We had some helpers to support us. Railwaymen on the bridge above were sorting out problems on their railway, and offered support a couple of times. Other boaters sent us a their emergency-services fireman to check our progress, and he could have summoned a helicopter had we really needed it. When it did swoop our way, we gave a thumbs-up rather than frantic friendly waves, which might have given the wrong impression. We were also helped by “DE50”, a graffiti artist: his tag on the bridge easily identified each course of bricks and helped count the covering of an extra course every fifteen minutes.
Less helpful were the telephones: as soon as flooding overcame our part of Sheffield and Rotherham, all the cellphone networks were overloaded, and all five of our phones on three separate networks were unable to make a call more than once-per-dozen tries. With happenstance, a mistyped BW emergency number connected us to BW’s Mark Jenkinson(?), who was driving somewhere in the Midlands, and much surprised to be talking to discomforted boaters in Sheffield. He helpfully passed on our position to our family, to the proper BW emergency number with a request to ring us, and some hours later checked back personally. We never heard from the BW emergency service.
We found out later that other boats in our pound fared worse than we had. One fifteen-foot narrowboat sank as it remained tied to the bank as the waters rose. One man was moving boats, fell in, was swept past the lock fittings on to which he couldn't hold, and was more fortunate with the concrete bridge below. He was hauled out with a life ring, and survived. One Sheffield Keel (63' by 14' barge) was the core of a raft made by the boats moored in small boatyard above the lock. But they came down higgledy-piggeldy; one was in the lock cottage garden and a digger was used to push off the bank. The occupants of the lock cottage left when the waters reached knee height, and like may Sheffielders, their home and possessions are now wrecked.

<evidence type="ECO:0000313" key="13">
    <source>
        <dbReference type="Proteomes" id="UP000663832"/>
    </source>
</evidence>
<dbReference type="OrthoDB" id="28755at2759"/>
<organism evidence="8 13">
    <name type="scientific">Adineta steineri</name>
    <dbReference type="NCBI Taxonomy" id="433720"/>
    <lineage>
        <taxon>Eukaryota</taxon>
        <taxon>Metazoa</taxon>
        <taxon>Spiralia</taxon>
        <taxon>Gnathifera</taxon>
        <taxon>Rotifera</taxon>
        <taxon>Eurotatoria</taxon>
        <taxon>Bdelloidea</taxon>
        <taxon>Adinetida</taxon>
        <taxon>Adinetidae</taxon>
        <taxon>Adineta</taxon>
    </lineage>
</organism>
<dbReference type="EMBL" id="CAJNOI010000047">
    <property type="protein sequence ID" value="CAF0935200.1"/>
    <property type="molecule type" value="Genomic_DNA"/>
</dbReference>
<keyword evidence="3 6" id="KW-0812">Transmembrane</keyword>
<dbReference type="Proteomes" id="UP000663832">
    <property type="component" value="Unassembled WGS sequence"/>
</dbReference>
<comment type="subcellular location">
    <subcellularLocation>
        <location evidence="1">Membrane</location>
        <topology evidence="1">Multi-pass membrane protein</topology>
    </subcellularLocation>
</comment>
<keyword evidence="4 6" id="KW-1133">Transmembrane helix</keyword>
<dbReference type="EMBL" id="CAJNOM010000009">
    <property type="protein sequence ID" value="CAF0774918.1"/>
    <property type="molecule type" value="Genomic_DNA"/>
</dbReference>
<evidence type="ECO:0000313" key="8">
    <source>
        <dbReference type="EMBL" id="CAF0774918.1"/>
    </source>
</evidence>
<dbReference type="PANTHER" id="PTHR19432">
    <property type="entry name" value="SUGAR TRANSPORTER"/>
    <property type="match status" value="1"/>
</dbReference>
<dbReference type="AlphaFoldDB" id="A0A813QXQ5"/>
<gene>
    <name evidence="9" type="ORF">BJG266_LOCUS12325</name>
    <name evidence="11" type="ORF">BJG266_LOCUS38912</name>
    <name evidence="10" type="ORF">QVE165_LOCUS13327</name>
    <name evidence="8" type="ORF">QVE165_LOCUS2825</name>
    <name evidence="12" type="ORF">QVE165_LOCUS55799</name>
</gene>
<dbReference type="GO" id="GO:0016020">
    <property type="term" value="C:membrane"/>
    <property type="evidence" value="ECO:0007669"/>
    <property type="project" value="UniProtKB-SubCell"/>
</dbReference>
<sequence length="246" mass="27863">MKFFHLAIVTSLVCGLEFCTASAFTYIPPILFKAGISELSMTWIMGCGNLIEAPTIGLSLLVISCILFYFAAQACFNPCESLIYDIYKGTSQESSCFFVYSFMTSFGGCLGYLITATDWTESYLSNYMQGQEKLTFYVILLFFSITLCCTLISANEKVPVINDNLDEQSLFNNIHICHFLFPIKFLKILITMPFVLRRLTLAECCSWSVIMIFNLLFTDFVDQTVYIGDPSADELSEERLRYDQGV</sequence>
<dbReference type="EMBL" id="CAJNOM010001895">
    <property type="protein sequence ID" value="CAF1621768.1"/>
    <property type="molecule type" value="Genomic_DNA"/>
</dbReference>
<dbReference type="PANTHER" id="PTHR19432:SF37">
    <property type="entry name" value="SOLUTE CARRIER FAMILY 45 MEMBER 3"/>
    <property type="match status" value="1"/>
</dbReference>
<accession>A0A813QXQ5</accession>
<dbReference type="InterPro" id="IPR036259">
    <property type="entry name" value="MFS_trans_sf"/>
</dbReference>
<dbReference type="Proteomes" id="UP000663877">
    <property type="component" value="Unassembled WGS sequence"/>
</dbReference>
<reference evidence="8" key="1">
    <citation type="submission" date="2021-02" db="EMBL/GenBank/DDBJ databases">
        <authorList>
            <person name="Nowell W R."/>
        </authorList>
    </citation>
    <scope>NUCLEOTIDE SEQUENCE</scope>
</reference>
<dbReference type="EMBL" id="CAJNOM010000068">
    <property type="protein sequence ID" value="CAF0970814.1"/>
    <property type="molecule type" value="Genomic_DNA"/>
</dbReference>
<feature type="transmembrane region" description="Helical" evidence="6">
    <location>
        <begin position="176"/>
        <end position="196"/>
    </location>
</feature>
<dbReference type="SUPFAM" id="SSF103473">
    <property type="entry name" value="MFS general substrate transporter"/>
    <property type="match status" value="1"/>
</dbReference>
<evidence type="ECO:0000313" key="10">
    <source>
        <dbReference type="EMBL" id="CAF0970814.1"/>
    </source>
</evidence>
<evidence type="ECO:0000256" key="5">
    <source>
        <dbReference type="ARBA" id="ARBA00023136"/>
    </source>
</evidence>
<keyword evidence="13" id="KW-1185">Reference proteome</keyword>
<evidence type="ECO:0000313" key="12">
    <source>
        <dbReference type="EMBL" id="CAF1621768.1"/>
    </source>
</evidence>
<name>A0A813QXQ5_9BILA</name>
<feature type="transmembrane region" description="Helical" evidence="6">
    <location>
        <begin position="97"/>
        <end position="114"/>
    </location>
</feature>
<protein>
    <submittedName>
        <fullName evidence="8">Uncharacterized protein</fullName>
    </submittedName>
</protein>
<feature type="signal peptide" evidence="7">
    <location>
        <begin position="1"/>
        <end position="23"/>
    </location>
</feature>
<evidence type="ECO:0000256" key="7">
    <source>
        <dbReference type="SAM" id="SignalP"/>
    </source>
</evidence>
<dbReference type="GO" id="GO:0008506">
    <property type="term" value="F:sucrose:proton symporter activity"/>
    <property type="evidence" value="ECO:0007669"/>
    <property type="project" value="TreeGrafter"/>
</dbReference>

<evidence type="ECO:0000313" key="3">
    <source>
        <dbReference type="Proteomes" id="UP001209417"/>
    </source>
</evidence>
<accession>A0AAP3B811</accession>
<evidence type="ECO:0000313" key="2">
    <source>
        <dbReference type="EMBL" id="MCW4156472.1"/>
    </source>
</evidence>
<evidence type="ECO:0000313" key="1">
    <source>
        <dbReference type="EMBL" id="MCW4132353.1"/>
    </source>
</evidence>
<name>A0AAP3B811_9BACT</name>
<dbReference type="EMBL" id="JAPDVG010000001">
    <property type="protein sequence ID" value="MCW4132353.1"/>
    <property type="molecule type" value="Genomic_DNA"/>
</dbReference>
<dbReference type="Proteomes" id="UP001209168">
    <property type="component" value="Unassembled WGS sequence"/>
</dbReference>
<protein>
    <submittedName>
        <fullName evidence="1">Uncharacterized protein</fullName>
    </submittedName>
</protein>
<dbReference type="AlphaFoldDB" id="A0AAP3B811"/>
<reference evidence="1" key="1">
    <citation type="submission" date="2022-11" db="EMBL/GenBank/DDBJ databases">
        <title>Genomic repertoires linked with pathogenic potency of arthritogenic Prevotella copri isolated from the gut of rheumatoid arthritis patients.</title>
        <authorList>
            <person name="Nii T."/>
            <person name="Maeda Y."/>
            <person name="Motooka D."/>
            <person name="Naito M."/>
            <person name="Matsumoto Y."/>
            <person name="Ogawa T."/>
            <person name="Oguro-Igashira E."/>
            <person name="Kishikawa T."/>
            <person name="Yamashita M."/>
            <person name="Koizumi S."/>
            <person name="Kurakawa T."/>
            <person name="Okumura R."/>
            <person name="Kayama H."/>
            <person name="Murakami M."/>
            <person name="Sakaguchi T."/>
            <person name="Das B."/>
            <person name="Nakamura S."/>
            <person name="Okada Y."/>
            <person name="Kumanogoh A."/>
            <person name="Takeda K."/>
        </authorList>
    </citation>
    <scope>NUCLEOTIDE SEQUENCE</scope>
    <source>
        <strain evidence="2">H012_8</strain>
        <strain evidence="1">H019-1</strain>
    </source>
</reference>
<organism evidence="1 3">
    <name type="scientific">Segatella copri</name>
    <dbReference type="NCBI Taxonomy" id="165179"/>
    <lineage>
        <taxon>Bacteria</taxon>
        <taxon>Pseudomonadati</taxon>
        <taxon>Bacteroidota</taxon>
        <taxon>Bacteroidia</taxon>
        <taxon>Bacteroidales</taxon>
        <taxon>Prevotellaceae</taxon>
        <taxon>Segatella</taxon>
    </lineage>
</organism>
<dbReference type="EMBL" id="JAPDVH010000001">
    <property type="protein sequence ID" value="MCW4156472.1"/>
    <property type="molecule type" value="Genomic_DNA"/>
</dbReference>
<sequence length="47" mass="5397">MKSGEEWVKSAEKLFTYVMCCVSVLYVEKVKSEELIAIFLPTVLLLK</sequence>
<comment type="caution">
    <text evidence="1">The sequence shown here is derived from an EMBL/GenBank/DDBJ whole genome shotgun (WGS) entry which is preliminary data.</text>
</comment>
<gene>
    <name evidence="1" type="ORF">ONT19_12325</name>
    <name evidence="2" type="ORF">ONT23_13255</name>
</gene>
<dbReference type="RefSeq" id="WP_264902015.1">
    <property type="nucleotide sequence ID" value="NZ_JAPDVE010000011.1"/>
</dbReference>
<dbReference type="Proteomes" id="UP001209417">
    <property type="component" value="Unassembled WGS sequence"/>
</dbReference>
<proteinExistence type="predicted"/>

Another Sheffield Keel was roped to the piling as the flood started and was soon at 45 degrees. It seemed likely to sink, but broke free, turned sideways in the flow and began to bear down on the raft of boats moored above the lock. It was the position of this eighty tons of boat that decided me against joining the raft when they invited us. Its bow rope held for a while, it completed a 180 degree turn and floated to the bank where it remained without further danger. It came down with the front four feet on the bank, at a crazy angle where it stayed for three days until jacking and winching persuaded it back to its moorings. The piling on the bank is a bit buckled.
On the way down, we stayed awake in shifts, and to pass the small hours I did one live interview with Radio Five Live and two with Radio Sheffield; while I slept, Elaine did another. They then phoned us for a fourth interview on Wednesday morning: I can dine-out on the tale that Radio Sheffield lunchtime news roundup re-played my early-morning clip, and only then went on to the news of what Tony Blair was doing (resigning).
Having been married for 33 years to a sewerage engineer who speaks of her work over lunch, I have outgrown squeamishness. Our fireman told us that the River Don had just overwhelmed Sheffield’s main sewerage plant at Blackburn Meadows, just above Jordan’s weir on its way to our bridge: I have never before been so surrounded by my spouse’s professional interest. With an inch of black mud on the towpath, it is reassuring that two million tons of water can do a lot of diluting.